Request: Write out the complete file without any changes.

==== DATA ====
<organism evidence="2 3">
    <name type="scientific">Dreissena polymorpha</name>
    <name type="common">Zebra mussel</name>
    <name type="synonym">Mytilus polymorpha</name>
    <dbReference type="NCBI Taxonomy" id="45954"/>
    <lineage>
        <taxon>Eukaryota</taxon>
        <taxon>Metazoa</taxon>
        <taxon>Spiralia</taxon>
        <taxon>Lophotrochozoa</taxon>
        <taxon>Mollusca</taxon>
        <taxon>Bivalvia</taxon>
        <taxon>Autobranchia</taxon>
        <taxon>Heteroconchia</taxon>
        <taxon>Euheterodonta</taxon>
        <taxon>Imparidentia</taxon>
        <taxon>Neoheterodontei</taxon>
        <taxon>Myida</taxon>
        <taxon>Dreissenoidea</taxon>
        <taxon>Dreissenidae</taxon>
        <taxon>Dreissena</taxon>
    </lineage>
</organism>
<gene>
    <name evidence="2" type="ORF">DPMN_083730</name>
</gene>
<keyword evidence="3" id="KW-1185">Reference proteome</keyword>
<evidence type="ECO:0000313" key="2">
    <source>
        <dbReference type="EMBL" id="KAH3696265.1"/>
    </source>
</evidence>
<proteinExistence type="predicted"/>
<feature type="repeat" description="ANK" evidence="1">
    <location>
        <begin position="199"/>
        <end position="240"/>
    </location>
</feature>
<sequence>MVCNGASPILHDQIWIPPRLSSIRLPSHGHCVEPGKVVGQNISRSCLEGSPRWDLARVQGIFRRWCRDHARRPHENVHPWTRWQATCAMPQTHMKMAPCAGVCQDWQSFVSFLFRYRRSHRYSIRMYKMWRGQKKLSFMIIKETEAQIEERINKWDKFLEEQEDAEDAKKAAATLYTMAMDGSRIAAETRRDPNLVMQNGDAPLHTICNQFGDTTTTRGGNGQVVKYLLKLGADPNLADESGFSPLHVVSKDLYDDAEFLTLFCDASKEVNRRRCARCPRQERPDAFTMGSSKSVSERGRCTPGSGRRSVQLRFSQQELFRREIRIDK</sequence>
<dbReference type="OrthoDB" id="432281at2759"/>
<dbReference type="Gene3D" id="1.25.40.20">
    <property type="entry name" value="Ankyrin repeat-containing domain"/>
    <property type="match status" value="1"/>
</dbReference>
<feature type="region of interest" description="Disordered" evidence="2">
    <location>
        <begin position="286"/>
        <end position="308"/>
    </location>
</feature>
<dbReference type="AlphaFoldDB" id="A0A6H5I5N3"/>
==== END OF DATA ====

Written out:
<organism evidence="2 3">
    <name type="scientific">Dreissena polymorpha</name>
    <name type="common">Zebra mussel</name>
    <name type="synonym">Mytilus polymorpha</name>
    <dbReference type="NCBI Taxonomy" id="45954"/>
    <lineage>
        <taxon>Eukaryota</taxon>
        <taxon>Metazoa</taxon>
        <taxon>Spiralia</taxon>
        <taxon>Lophotrochozoa</taxon>
        <taxon>Mollusca</taxon>
        <taxon>Bivalvia</taxon>
        <taxon>Autobranchia</taxon>
        <taxon>Heteroconchia</taxon>
        <taxon>Euheterodonta</taxon>
        <taxon>Imparidentia</taxon>
        <taxon>Neoheterodontei</taxon>
        <taxon>Myida</taxon>
        <taxon>Dreissenoidea</taxon>
        <taxon>Dreissenidae</taxon>
        <taxon>Dreissena</taxon>
    </lineage>
</organism>
<gene>
    <name evidence="2" type="ORF">DPMN_083730</name>
</gene>
<keyword evidence="3" id="KW-1185">Reference proteome</keyword>
<evidence type="ECO:0000313" key="2">
    <source>
        <dbReference type="EMBL" id="KAH3696265.1"/>
    </source>
</evidence>
<proteinExistence type="predicted"/>
<feature type="repeat" description="ANK" evidence="1">
    <location>
        <begin position="199"/>
        <end position="240"/>
    </location>
</feature>
<sequence>MVCNGASPILHDQIWIPPRLSSIRLPSHGHCVEPGKVVGQNISRSCLEGSPRWDLARVQGIFRRWCRDHARRPHENVHPWTRWQATCAMPQTHMKMAPCAGVCQDWQSFVSFLFRYRRSHRYSIRMYKMWRGQKKLSFMIIKETEAQIEERINKWDKFLEEQEDAEDAKKAAATLYTMAMDGSRIAAETRRDPNLVMQNGDAPLHTICNQFGDTTTTRGGNGQVVKYLLKLGADPNLADESGFSPLHVVSKDLYDDAEFLTLFCDASKEVNRRRCARCPRQERPDAFTMGSSKSVSERGRCTPGSGRRSVQLRFSQQELFRREIRIDK</sequence>
<dbReference type="OrthoDB" id="432281at2759"/>
<dbReference type="Gene3D" id="1.25.40.20">
    <property type="entry name" value="Ankyrin repeat-containing domain"/>
    <property type="match status" value="1"/>
</dbReference>
<feature type="region of interest" description="Disordered" evidence="2">
    <location>
        <begin position="286"/>
        <end position="308"/>
    </location>
</feature>
<dbReference type="AlphaFoldDB" id="A0A6H5I5N3"/>